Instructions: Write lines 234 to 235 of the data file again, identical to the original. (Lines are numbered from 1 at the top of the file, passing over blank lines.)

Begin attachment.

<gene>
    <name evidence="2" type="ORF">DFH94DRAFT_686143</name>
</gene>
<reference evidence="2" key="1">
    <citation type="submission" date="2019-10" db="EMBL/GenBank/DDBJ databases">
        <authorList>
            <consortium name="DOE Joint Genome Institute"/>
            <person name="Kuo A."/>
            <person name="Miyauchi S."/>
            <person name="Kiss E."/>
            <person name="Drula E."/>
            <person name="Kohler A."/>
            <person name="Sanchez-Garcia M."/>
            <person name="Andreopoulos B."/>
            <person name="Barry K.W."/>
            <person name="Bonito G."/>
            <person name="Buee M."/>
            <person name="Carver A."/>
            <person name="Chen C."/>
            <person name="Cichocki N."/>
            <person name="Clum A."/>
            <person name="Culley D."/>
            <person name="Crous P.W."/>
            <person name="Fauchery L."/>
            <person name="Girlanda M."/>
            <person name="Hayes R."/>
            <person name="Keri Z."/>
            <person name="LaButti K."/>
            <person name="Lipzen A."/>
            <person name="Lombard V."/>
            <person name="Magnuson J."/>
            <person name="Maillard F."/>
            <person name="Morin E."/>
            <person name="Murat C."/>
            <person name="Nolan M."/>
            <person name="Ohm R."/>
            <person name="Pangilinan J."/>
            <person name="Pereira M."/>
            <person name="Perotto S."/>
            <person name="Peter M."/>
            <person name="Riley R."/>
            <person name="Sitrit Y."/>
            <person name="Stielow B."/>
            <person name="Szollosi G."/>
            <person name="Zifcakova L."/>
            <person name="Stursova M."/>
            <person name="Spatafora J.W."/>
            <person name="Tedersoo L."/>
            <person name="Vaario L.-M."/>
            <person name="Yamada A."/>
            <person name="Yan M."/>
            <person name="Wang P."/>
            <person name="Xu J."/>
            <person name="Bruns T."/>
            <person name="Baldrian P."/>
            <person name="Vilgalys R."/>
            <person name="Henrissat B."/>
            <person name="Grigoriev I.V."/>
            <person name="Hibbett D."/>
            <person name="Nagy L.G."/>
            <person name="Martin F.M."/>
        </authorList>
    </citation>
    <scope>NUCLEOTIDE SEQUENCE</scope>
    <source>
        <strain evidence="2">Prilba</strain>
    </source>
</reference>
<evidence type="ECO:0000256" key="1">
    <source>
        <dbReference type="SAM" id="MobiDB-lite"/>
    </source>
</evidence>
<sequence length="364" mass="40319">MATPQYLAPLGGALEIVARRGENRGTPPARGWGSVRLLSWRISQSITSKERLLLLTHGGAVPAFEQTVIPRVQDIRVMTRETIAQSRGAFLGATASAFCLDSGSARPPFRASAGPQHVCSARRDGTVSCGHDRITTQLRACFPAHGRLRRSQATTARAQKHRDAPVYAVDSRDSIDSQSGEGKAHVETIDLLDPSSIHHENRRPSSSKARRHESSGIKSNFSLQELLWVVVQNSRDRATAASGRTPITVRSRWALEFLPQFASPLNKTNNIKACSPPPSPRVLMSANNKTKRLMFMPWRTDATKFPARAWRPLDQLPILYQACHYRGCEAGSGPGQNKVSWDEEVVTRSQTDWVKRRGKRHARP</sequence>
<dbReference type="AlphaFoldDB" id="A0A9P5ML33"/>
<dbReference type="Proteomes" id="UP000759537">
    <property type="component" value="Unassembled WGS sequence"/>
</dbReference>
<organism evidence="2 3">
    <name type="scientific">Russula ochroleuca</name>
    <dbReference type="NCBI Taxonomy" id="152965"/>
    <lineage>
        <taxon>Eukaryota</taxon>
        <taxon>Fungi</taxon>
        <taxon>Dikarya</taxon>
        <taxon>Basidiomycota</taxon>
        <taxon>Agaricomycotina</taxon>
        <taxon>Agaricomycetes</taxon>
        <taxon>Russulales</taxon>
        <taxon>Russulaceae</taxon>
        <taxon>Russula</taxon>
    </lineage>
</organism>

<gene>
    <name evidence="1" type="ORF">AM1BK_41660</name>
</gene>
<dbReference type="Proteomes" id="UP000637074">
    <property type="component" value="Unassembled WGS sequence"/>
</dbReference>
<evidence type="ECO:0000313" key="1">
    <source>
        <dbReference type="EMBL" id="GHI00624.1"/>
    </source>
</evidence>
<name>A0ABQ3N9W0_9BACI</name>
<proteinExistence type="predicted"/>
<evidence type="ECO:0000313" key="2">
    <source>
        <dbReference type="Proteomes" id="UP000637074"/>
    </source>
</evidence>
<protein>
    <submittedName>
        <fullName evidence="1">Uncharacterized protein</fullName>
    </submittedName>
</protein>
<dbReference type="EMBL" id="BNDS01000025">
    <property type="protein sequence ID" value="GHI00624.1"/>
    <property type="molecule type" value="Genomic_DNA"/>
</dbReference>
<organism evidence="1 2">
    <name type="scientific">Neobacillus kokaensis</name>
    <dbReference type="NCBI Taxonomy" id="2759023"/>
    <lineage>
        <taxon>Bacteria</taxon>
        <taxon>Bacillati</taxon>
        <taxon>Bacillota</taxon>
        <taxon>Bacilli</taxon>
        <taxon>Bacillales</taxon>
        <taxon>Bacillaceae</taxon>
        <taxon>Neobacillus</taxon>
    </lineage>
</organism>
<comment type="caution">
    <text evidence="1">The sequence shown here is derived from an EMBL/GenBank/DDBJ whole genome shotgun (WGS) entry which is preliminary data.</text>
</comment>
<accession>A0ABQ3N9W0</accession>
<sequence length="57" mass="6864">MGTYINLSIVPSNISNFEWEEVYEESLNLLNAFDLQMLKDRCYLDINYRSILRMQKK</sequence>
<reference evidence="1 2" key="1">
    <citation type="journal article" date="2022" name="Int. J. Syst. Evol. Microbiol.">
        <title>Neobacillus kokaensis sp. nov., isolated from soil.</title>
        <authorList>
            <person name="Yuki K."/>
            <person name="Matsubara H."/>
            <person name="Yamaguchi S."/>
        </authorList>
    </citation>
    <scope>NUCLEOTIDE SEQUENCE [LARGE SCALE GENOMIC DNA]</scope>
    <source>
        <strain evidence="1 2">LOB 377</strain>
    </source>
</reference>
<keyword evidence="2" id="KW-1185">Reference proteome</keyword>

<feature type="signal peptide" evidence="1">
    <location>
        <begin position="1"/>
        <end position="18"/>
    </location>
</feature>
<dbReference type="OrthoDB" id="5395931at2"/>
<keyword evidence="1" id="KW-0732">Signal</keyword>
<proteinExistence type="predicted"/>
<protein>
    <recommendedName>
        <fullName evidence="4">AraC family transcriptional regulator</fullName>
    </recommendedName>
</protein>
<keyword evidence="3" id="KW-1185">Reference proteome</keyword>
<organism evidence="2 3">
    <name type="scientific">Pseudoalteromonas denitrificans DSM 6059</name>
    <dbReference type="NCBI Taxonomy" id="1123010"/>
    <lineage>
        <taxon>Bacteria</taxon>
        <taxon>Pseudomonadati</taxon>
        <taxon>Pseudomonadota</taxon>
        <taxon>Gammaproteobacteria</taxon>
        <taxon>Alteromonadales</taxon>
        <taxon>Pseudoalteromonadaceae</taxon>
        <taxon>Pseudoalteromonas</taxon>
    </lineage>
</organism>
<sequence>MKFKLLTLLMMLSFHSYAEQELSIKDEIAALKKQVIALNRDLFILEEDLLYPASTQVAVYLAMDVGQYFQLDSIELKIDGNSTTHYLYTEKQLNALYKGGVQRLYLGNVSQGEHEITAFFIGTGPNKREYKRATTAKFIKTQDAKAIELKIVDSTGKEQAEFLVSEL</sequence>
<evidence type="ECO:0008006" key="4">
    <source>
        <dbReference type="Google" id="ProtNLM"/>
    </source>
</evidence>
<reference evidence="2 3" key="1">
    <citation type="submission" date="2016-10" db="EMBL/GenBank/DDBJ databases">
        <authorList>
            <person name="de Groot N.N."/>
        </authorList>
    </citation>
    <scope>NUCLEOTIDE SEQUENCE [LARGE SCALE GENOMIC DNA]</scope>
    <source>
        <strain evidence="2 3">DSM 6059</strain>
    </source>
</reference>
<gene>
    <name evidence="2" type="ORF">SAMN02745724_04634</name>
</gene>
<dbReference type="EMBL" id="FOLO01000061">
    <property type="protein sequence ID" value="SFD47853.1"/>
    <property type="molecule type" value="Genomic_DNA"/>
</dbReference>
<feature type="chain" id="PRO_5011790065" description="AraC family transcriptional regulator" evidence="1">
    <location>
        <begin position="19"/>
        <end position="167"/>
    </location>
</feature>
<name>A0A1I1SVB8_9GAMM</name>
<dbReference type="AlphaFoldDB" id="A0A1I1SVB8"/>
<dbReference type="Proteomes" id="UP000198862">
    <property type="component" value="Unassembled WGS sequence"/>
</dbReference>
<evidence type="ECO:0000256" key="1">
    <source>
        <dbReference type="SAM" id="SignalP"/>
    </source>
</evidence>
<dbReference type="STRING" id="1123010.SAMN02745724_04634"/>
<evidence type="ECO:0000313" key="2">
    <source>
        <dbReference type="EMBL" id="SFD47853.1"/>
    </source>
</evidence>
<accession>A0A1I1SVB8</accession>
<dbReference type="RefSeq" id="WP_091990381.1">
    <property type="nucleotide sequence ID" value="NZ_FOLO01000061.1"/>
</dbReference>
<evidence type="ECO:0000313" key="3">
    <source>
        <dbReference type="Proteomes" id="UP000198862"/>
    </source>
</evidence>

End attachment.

        <dbReference type="Proteomes" id="UP000198862"/>
    </source>